Wireless Access

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New Contributor
Posts: 1
Registered: ‎02-28-2012

Securing a cloud database

Hi all, hope I'm in the right forum. I'd like to ask regarding securing my information: I have a small home-based business, and I rely heavily on this cloud database, as it contains customer lists and other sensitive information. I was wondering whether the fact that I use a wireless connection to upload and retrieve information to it poses special security issues, and if so, what can be done about it. Mostly, I'm not sure who I should turn to to verify the security of information: the ISP or the cloud service.

 

Any help would be most welcomed. Thanks in advance!

Contributor I
Posts: 30
Registered: ‎01-04-2012

Re: Securing a cloud database

If you think about it this way, nothing is really completely 'secure' unless it is physically unaccessible by the general public.  If a hacker wants to gain access to something, if they are determined enough, they will.  IT Security is mostly making that attempt as difficult as possible so as in the process it will discourage them, and they will stop.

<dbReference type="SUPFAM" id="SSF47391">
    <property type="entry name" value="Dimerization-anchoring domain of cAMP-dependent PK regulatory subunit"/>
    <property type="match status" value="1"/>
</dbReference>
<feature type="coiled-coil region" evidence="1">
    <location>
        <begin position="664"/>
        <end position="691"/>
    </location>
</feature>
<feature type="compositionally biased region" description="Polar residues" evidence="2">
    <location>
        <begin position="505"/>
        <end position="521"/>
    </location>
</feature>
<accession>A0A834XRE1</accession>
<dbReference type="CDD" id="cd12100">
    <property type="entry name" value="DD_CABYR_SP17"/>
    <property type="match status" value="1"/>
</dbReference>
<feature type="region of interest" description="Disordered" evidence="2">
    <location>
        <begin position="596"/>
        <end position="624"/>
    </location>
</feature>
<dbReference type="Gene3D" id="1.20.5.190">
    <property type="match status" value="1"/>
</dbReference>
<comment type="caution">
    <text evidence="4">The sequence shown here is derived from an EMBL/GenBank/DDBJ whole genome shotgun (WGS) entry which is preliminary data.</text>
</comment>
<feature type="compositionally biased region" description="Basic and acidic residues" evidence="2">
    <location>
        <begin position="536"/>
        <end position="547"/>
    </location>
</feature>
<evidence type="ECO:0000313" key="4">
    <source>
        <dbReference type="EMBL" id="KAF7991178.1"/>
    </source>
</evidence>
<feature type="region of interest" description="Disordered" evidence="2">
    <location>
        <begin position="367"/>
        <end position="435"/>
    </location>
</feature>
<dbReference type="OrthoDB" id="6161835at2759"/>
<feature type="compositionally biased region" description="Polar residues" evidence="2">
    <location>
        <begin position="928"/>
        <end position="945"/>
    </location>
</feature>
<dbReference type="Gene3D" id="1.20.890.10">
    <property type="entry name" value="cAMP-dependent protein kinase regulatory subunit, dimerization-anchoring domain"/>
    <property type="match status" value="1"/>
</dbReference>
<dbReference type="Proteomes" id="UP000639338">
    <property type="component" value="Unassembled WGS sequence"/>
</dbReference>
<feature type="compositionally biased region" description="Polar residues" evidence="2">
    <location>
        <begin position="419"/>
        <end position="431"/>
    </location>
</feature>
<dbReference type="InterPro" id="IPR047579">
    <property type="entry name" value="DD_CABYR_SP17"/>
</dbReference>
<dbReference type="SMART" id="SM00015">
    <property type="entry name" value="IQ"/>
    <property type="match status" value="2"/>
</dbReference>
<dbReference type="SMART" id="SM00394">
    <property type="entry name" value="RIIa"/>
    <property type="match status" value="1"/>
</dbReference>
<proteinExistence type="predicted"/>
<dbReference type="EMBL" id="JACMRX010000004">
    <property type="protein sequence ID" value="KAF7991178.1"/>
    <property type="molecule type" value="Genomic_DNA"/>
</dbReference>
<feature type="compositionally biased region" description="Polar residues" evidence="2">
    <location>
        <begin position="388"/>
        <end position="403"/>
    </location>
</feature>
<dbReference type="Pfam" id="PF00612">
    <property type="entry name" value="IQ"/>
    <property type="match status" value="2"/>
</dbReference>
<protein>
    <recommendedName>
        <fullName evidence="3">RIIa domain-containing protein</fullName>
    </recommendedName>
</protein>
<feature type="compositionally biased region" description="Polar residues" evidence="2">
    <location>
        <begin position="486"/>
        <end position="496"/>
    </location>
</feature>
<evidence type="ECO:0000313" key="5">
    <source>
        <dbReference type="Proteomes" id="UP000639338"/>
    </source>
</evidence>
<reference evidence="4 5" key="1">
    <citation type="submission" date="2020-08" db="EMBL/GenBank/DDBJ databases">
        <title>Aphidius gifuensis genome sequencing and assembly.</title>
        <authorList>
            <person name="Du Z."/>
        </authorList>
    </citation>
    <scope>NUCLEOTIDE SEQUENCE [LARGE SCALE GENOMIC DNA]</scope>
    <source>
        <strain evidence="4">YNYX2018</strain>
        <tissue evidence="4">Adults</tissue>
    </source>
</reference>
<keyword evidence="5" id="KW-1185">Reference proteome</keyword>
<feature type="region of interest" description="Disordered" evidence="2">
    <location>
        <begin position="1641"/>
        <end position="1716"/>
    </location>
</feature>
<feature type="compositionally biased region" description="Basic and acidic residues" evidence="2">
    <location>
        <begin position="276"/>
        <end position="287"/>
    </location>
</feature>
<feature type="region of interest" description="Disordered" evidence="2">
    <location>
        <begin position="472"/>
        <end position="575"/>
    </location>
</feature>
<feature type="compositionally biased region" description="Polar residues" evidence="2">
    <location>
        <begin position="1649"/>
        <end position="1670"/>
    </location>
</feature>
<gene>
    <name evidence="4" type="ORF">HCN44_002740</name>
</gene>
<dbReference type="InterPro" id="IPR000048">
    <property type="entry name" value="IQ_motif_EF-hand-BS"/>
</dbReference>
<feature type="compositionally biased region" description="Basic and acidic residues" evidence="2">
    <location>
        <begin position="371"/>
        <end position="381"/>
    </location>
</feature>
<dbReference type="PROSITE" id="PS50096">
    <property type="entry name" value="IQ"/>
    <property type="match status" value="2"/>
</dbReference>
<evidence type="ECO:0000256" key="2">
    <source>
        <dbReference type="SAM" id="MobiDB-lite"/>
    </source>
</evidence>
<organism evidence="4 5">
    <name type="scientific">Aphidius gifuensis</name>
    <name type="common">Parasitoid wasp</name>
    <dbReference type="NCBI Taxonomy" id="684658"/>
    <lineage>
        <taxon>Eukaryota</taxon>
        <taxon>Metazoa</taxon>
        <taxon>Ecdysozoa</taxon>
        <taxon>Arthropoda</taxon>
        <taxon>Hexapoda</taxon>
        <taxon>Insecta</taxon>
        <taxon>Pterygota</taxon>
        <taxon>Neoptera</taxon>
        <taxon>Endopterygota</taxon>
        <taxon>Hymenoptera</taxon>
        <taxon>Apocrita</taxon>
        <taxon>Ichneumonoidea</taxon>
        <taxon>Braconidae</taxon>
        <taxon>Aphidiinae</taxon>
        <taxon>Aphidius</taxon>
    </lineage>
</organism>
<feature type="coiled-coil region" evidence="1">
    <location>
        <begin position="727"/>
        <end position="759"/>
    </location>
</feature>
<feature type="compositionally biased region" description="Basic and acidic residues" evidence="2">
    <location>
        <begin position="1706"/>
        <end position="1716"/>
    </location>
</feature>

Any wireless traffic can be easily sniffed and decoded with the proper programs, but like I said, making that traffic encrypted, say using WPA2-AES; will help to make that process difficult enough as to hopefully discourage someone from continuing to attempt a hack.  

 

The more security concious you are as an individual the harder it is for someone to gain access to your information. 

 

Secure passwords, encrypted traffic, anti-virus and firewall programs, all these things help.  If you decide to connect through an unecrypted website, or use an uncrypted wi-fi connection, chances are that you will inevitably have someone take a peak at your information.  

 

To get to my point, most of the 'security' can be done on your side to keep yourself safe.  Make sure that you connect to your cloud database, through a secure-encrypted tunnel, preferably using SSL, and other L2 capabilities.  Make sure your connecting through a minimum of a WPA2-AES connection (current standard afaik); and if you really want to deter people, use atleast a 10 character, alpha-numeric-symbol password, and change it every 30 days; for your WPA2-AES password. Do not have it written down, make it something easily remembered; easy way to do this is take a word, change it around so that you replace some of the letters with upper case/symbols. 

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